by Aidan Dodson

Thursday 4th February – 8pm/20:00 (UK time)

Dodson

Until the early 19th century, the only available sources of information on ancient Egyptian history were the works of the Classical writers and the Bible. However, in parallel with the first decipherment of hieroglyphs, travellers in Egypt discovered and recorded a number of key monuments that meant that by 1830 one of them, Sir John Gardner Wilkinson, was able to put together a substantial king-list based on wholly-Egyptian sources. Today we follow these discoveries and further ones that meant by the 1850s a solid provisional history had come into being – albeit subject to many corrections over the coming decades.


Booking

This event is free and open to all, but advance registration is required.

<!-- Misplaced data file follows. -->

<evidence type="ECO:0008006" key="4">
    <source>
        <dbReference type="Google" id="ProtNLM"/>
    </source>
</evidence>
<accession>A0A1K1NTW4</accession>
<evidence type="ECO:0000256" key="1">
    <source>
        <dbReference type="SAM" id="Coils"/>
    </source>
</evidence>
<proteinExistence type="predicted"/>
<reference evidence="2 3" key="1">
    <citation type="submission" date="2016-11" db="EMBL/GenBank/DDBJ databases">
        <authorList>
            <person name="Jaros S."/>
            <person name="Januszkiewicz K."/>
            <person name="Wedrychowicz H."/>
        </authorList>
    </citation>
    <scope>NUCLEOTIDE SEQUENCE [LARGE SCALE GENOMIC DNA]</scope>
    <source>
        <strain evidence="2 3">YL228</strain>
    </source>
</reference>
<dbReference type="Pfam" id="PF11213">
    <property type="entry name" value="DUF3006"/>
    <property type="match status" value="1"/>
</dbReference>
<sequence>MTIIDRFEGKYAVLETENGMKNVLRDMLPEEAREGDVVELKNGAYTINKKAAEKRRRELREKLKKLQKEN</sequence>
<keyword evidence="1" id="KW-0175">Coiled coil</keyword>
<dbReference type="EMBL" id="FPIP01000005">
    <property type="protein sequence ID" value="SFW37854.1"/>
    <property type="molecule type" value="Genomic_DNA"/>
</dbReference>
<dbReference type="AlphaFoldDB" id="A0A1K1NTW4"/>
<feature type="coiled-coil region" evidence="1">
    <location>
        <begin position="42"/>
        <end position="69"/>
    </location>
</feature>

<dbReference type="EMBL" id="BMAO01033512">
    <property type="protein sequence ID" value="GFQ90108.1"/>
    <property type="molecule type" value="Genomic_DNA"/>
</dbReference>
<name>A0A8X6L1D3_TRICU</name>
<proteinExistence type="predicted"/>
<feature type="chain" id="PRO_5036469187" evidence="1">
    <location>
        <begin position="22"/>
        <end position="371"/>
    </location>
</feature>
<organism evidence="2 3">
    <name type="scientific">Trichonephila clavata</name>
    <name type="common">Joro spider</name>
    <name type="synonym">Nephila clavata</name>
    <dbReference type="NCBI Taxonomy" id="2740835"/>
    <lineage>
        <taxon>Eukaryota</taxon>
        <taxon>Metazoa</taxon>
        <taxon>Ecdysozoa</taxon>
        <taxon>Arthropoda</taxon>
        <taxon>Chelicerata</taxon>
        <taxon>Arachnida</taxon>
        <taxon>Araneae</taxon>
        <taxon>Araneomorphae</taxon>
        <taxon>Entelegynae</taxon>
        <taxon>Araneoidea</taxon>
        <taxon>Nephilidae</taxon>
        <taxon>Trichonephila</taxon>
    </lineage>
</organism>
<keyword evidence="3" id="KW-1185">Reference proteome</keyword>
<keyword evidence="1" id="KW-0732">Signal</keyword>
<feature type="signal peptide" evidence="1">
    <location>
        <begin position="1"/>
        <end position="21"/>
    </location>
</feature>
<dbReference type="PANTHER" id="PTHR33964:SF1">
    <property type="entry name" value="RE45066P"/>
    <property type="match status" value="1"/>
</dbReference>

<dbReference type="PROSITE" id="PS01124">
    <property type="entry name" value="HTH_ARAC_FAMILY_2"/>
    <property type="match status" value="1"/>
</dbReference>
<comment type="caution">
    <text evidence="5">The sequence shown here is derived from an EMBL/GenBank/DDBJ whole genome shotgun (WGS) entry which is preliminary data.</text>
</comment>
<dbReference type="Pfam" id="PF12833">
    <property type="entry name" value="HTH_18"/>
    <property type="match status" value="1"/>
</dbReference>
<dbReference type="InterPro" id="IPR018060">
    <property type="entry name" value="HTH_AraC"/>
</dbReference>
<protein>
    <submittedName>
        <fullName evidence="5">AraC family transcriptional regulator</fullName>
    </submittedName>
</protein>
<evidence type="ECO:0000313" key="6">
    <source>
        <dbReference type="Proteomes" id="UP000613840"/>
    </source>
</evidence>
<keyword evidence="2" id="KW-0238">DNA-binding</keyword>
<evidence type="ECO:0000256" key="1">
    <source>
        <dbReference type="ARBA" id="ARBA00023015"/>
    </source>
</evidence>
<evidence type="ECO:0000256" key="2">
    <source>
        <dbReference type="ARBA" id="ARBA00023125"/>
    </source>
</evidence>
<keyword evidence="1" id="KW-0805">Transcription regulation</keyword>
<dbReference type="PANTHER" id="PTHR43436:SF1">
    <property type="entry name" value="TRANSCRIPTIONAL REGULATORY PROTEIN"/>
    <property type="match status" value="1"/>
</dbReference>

To register, please visit: https://www.eventbrite.ie/e/online-astene-lecture-by-prof-aidan-dodson-tickets-135737930805 

Instructions for joining the event via Zoom will be emailed to those that have registered approximately 48 hours before the event.  If you do not already have access to Zoom, we encourage you to download the app for your phone/tablet/computer, which you can do here: https://zoom.us/support/download


About the speaker: Aidan Dodson is honorary full Professor of Egyptology at the University of Bristol, and an editor of A History of World Egyptology (Cambridge University Press, 2021).


Lecture: Monument to Men Massacred in the Sinai Desert (1882): Gods, Countries, and Empires at St. Paul’s Cathedral

by Madeline Boden

Thursday 18th February – 8pm/20:00 (UK time)

Boden